Papers: How do we connect (with) collections?

Thursday, April 04, 2019: 11:00am - 12:30pm
Back Bay AB

Chair: Rob Lancefield

Building a Data Hub: Microservices, APIs, and System Integration at the Art Institute of Chicago
- Illya Moskvin, Art Institute of Chicago, USA
A common problem museums face is fragmented data across a variety of systems. Ad hoc integration is often costly, fragile to institutional change, and limiting to project scope. To address these issues, the Art Institute of Chicago has built a data hub: an intermediary system that collects data from disparate sources, harmonizes it, and makes it searchable through a single, normalized API. Here, we will discuss the architectural and collaborative considerations involved in building such systems, some techniques for doing so, and the strategic and tactical benefits they can bring.

Bootstrapping Digital Access at the MIT Museum: Online Collections Portal
- David Nunez, MIT Museum, USA, Cody Oliver, MIT, USA, Joey Tackett, Forum One, USA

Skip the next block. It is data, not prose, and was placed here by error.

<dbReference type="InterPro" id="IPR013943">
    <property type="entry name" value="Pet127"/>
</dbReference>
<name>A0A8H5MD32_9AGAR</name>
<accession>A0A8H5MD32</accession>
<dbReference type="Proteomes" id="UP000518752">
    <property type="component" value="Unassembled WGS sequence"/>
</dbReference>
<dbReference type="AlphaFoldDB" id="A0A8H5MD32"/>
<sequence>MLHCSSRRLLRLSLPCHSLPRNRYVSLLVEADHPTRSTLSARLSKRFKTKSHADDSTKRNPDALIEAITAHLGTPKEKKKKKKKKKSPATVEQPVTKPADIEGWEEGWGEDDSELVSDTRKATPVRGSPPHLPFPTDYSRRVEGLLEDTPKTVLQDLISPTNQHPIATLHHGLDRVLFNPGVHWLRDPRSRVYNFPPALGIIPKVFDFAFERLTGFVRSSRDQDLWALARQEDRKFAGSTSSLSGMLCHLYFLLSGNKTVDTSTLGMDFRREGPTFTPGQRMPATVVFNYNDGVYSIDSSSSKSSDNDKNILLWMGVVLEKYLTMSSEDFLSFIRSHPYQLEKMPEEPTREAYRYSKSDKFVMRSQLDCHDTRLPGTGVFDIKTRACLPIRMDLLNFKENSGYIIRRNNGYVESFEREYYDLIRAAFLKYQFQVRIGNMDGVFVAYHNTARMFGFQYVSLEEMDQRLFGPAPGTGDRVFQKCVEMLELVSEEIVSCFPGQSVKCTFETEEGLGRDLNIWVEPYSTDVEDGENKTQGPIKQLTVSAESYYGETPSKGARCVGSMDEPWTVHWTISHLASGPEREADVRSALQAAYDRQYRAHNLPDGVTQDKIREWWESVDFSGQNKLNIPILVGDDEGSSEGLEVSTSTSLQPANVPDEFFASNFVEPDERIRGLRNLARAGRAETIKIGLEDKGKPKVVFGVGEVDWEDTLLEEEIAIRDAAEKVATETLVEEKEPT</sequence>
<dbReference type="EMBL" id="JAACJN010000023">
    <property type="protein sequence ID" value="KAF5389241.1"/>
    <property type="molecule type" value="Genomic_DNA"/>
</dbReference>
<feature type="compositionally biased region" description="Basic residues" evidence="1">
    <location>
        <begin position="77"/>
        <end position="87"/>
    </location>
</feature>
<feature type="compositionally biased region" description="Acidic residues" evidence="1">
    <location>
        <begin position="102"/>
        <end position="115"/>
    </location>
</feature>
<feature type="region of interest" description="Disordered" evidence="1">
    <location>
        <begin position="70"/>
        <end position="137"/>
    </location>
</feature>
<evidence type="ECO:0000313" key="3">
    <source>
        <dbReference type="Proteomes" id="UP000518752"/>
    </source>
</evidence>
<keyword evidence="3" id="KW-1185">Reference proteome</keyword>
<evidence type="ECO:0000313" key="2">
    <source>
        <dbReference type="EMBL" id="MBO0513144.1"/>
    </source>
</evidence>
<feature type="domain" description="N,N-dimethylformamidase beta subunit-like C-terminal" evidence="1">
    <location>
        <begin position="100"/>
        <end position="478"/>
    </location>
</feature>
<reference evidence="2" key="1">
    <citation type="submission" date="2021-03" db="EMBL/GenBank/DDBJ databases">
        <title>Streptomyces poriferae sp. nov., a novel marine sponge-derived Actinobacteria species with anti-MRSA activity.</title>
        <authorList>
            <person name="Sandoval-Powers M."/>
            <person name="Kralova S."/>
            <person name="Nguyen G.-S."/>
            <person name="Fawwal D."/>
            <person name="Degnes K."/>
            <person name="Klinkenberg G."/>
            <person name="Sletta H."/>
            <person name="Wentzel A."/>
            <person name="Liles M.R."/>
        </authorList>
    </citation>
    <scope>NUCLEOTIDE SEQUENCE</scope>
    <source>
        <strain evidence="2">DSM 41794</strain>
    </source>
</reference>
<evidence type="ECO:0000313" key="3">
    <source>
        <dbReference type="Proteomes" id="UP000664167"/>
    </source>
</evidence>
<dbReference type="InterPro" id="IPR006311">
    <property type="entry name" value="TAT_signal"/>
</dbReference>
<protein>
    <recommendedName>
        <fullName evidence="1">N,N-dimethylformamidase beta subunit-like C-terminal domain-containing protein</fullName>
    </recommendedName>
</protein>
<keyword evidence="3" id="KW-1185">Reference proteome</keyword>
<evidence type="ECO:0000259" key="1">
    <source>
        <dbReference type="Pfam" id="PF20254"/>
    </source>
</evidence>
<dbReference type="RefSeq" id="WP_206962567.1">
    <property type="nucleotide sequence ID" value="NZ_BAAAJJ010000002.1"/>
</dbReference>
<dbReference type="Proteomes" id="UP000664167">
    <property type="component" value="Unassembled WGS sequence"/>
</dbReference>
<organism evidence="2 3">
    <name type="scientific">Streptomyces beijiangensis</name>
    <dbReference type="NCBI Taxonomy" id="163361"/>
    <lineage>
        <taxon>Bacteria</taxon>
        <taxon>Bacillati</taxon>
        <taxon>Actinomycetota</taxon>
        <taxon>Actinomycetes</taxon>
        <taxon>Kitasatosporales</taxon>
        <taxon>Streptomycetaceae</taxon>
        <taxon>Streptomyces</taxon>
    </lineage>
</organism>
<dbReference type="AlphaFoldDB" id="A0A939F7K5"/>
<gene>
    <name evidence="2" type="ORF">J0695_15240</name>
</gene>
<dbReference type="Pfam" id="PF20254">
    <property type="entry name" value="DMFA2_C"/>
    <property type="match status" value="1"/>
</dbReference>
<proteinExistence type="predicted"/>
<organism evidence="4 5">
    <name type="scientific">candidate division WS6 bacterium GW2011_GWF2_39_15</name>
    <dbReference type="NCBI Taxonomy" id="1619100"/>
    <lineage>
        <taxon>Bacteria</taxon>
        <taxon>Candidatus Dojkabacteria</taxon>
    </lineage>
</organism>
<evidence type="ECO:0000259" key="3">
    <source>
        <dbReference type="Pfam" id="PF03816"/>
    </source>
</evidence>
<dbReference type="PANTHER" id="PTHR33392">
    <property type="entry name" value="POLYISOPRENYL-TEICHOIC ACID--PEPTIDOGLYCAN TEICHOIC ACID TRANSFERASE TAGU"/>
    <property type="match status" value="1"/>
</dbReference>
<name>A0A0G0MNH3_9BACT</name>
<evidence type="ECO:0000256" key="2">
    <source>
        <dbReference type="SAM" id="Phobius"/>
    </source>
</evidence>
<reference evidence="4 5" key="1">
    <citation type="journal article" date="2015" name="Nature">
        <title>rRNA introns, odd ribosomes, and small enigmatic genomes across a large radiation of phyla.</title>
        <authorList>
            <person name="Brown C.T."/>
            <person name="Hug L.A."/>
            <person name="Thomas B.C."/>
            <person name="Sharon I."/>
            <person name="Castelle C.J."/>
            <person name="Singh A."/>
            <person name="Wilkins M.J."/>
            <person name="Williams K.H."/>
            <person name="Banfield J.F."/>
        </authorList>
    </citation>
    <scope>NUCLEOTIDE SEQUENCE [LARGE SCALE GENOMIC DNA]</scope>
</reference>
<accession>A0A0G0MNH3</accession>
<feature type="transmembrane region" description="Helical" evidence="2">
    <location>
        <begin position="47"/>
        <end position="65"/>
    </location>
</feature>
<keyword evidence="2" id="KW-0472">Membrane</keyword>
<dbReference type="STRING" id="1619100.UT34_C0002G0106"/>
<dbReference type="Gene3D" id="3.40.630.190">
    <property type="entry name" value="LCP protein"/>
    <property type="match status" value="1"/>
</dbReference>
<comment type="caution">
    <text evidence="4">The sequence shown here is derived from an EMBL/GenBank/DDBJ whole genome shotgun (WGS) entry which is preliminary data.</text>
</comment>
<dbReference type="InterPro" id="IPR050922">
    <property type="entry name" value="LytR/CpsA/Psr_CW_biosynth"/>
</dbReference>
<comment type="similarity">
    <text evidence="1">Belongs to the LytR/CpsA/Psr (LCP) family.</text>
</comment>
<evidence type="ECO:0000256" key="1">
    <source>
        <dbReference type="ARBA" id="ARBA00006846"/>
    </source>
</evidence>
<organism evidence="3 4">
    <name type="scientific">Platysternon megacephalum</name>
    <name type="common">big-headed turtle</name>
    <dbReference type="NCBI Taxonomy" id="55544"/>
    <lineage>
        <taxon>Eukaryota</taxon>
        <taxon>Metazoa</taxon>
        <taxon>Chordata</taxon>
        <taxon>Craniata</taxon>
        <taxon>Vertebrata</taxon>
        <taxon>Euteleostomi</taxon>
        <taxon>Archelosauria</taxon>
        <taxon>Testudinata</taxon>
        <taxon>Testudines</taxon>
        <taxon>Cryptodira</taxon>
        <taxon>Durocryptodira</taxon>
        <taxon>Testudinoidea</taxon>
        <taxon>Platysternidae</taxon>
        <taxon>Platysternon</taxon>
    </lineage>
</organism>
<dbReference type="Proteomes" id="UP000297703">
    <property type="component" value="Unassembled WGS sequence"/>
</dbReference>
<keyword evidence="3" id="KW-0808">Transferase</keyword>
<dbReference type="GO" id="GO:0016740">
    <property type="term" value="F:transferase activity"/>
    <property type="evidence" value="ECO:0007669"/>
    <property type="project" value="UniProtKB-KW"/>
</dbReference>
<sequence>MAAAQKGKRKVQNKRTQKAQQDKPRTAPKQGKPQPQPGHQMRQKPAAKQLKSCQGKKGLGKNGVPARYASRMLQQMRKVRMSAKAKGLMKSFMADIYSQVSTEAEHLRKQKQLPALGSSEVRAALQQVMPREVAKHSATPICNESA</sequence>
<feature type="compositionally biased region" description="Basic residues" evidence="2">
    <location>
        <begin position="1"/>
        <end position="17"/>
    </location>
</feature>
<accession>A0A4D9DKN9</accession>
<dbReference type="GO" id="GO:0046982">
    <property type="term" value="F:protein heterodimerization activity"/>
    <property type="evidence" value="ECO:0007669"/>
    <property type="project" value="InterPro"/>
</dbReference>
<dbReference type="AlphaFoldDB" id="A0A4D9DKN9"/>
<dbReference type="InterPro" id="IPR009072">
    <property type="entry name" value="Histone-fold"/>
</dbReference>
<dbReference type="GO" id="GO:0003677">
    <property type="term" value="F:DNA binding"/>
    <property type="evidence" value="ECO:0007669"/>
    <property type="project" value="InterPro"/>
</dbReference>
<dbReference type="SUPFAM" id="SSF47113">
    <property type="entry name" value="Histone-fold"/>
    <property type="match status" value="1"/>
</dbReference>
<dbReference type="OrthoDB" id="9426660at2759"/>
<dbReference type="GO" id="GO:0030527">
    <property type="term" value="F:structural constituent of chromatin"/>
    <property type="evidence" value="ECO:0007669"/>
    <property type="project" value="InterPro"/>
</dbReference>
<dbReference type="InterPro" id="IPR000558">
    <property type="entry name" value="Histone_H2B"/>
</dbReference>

The MIT Museum engaged in an extremely rapid digitization effort as it developed of its new Online Collections Portal, bootstrapping critical pieces of its digital infrastructure with very constrained staff and resources and within a remarkably accelerated timeframe of four months. We will discuss the museum's strategic, technical, design, and operational considerations as it engaged in this ambitious project. We needed to rapidly develop critical policies and systematic approaches for our collections digitization effort., forcing us to invent new workflows and collaboration tools, "just-in-time." We will not only highlight the successful elements of the effort, but we will discuss areas of concern, with proposals for future improvement.

Mapping Space, Time and the Collection at SFO Museum
- Aaron Cope, SFO Museum, USA
This presentation will discuss work modeling and marrying the San Francisco International Airport (SFO) Museum collection and the airport itself, with the Who's On First (WOF) gazetteer of geographic places, producing an openly licensed data set native to the web and existing geographic information systems (GIS), that we are using this data to build and power our own online efforts. This paper and presentation will discuss the motivations behind the project, why our approach is necessary and beneficial in the historical context of digital initiatives in the museum sector, the lessons learned so far, and how we see this work as the core scaffolding for the museum's digital efforts going forward.